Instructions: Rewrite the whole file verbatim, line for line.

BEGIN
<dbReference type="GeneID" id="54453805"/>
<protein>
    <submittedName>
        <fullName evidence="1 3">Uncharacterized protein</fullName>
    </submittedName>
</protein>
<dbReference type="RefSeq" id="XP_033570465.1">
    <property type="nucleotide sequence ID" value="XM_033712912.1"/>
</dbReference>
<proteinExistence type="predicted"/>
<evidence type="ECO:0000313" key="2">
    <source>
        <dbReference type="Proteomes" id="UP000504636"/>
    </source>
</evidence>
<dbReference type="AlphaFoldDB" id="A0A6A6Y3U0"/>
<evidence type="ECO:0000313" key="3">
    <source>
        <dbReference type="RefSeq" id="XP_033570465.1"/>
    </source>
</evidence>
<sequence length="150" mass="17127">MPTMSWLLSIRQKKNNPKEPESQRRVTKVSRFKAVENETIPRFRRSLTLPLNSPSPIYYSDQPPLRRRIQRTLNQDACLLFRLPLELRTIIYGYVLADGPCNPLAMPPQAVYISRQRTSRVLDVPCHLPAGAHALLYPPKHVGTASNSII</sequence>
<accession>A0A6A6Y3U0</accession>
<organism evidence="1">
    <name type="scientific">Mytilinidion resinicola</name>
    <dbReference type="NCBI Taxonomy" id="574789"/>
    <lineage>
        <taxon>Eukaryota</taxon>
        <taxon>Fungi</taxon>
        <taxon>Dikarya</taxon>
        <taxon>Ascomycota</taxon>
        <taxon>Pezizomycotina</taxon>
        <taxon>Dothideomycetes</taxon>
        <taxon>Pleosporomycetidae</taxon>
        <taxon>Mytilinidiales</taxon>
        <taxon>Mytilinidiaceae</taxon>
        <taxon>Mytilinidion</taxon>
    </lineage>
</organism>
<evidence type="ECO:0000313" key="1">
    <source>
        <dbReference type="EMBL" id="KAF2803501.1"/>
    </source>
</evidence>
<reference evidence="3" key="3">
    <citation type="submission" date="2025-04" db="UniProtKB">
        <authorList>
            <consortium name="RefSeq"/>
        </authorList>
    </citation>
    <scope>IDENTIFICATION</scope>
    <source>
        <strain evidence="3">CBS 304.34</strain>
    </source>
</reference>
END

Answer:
<dbReference type="GeneID" id="54453805"/>
<protein>
    <submittedName>
        <fullName evidence="1 3">Uncharacterized protein</fullName>
    </submittedName>
</protein>
<dbReference type="RefSeq" id="XP_033570465.1">
    <property type="nucleotide sequence ID" value="XM_033712912.1"/>
</dbReference>
<proteinExistence type="predicted"/>
<evidence type="ECO:0000313" key="2">
    <source>
        <dbReference type="Proteomes" id="UP000504636"/>
    </source>
</evidence>
<dbReference type="AlphaFoldDB" id="A0A6A6Y3U0"/>
<evidence type="ECO:0000313" key="3">
    <source>
        <dbReference type="RefSeq" id="XP_033570465.1"/>
    </source>
</evidence>
<sequence length="150" mass="17127">MPTMSWLLSIRQKKNNPKEPESQRRVTKVSRFKAVENETIPRFRRSLTLPLNSPSPIYYSDQPPLRRRIQRTLNQDACLLFRLPLELRTIIYGYVLADGPCNPLAMPPQAVYISRQRTSRVLDVPCHLPAGAHALLYPPKHVGTASNSII</sequence>
<accession>A0A6A6Y3U0</accession>
<organism evidence="1">
    <name type="scientific">Mytilinidion resinicola</name>
    <dbReference type="NCBI Taxonomy" id="574789"/>
    <lineage>
        <taxon>Eukaryota</taxon>
        <taxon>Fungi</taxon>
        <taxon>Dikarya</taxon>
        <taxon>Ascomycota</taxon>
        <taxon>Pezizomycotina</taxon>
        <taxon>Dothideomycetes</taxon>
        <taxon>Pleosporomycetidae</taxon>
        <taxon>Mytilinidiales</taxon>
        <taxon>Mytilinidiaceae</taxon>
        <taxon>Mytilinidion</taxon>
    </lineage>
</organism>
<evidence type="ECO:0000313" key="1">
    <source>
        <dbReference type="EMBL" id="KAF2803501.1"/>
    </source>
</evidence>
<reference evidence="3" key="3">
    <citation type="submission" date="2025-04" db="UniProtKB">
        <authorList>
            <consortium name="RefSeq"/>
        </authorList>
    </citation>
    <scope>IDENTIFICATION</scope>
    <source>
        <strain evidence="3">CBS 304.34</strain>
    </source>
</reference>